Welcome to Toronto’s marijuana scene mostly happening on “Yongesterdam” in quaint little smoker clubs people will be trying out a new pipe at a hemp store to relax. As long as there isn’t a scene there’s no need for ID or the police.
Vancouver has a thriving pot scene but Toronto is starting to rival the hip town of Canada. These smoker’s club stayed under the radar of the mainstream until police raided Kindred Cafe on November 20 for allegedly trafficking marijuana. The Kindred’s owner, Dominic Cramer, will face the judge on January 13.
Those in the know have no trouble locating the areas in Toronto that are pot-friendly. Each summer Matt Mernagh, a pot activist, leads a weekly tour to bring others up to speed about the cannabis community.
Starting at Vapor Central the tour goes through various seed and hemp stores ending for those energetic enough to make the trek to Hot Box Cafe in Kensington Market, home of the famous backyard ‘potio.’
While owner Abi Roach doesn’t sell weed it does allow its customers to smoke. The Hot Box and the Kindred regulate those toking on their premises. It’s an adult only activity in designated areas. The Kindred’s mission on the letterhead is to host medicinal marijuana use. That doesn’t mean that it requires customers to show their government-issued licenses.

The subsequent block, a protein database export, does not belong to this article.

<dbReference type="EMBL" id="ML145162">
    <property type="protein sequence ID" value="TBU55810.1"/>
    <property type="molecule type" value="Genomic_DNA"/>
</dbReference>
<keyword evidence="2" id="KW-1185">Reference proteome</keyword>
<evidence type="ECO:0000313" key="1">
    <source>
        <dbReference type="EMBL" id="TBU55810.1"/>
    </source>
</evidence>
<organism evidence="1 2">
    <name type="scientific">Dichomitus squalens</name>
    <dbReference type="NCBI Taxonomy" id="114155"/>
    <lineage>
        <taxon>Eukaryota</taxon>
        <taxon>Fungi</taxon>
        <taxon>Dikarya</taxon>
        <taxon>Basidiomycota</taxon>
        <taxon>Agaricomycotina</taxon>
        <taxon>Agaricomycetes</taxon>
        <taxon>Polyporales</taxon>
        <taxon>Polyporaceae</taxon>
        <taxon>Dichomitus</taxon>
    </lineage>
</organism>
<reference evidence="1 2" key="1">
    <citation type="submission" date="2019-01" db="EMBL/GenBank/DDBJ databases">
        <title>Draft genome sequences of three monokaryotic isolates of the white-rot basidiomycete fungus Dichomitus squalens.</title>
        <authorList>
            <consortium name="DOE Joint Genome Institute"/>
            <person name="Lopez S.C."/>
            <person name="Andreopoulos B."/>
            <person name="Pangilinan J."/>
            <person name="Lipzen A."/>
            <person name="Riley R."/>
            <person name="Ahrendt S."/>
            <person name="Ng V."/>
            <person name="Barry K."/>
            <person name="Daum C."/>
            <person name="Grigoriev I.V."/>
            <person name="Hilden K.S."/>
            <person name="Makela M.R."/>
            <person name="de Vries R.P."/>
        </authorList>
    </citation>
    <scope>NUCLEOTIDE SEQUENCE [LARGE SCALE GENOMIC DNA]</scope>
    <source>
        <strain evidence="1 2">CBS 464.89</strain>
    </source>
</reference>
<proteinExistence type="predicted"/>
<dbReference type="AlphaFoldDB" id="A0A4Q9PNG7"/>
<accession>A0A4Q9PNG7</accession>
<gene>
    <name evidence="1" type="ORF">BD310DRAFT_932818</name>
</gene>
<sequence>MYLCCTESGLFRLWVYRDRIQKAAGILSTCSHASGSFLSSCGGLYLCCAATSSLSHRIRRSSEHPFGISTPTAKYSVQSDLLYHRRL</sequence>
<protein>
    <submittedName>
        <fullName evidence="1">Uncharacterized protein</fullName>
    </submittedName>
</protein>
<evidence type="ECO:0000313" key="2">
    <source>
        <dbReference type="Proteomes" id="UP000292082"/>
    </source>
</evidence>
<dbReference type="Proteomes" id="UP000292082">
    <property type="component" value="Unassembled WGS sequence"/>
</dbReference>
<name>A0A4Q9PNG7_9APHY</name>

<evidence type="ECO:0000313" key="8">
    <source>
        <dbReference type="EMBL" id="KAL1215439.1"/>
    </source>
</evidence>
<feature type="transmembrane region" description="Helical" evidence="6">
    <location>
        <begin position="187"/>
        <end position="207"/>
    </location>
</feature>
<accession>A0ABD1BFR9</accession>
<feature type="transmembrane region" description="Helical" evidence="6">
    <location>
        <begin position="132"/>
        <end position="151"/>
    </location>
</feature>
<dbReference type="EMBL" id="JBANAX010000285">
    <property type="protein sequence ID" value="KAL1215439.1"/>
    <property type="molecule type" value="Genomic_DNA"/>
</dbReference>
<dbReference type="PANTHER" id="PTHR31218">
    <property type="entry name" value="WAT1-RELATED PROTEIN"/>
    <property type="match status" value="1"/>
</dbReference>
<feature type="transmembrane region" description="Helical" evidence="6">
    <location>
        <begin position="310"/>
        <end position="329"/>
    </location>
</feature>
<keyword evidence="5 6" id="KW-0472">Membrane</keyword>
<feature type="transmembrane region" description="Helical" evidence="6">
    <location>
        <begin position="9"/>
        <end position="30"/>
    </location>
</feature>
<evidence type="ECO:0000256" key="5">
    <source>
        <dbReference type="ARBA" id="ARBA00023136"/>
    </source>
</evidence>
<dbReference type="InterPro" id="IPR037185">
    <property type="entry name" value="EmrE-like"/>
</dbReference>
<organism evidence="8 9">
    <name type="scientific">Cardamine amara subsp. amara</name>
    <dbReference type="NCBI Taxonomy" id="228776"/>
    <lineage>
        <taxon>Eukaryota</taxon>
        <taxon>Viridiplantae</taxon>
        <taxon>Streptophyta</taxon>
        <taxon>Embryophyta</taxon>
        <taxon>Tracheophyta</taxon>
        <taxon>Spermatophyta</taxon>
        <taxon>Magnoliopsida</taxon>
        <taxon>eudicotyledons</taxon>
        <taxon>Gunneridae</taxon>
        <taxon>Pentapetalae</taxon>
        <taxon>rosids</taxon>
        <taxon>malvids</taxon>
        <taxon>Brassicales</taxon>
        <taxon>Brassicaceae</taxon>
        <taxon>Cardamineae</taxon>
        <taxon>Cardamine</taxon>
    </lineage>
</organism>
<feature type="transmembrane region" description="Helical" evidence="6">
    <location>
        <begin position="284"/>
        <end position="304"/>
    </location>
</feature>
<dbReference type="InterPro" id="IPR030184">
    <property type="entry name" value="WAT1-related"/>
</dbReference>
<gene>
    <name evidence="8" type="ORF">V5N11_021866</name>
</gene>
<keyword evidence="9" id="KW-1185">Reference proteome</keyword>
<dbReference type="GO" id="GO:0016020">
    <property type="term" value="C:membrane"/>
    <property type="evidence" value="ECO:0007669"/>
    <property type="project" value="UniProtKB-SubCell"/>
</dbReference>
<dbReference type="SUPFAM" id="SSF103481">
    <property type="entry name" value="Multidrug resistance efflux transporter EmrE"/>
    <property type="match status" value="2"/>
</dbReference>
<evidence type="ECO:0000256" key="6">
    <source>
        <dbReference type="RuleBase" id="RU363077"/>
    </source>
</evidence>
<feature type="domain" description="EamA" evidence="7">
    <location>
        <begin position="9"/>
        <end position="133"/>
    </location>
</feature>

These establishments are illegal but operating in the public eye. The police tend not to crack down on places that don’t have any complaints flowing out. Det. Sgt. Paul MacIntyre of the Toronto Police drug squad says unless there are complaints these places go unnoticed by the police. Once an officer is aware of a free toking place they have to investigate and arrest anyone found there that has pot on their person. That doesn’t mean that the venue will be closed.
As the Star reports:
“If the people who own the business aren’t involved in the sale or distribution of drugs, they won’t be charged,” MacIntyre said. At the homey three-year-old Kindred, business has fallen by about a third since the raid, said spokesperson Chad Cooke.
For those with marijuana licenses because of medical reasons there are no federal laws where not to light up a joint. An information package is sent to license holders but it only warns about smoking in public areas and the dangers of second hand smoke.
It’s illegal to smoke tobacco in an enclosed business but marijuana isn’t tobacco and that loophole changes things.
Tour guide Menagh says that he sees shocked tourists amazed at the marjuana laws being broken in coffee shops or stores.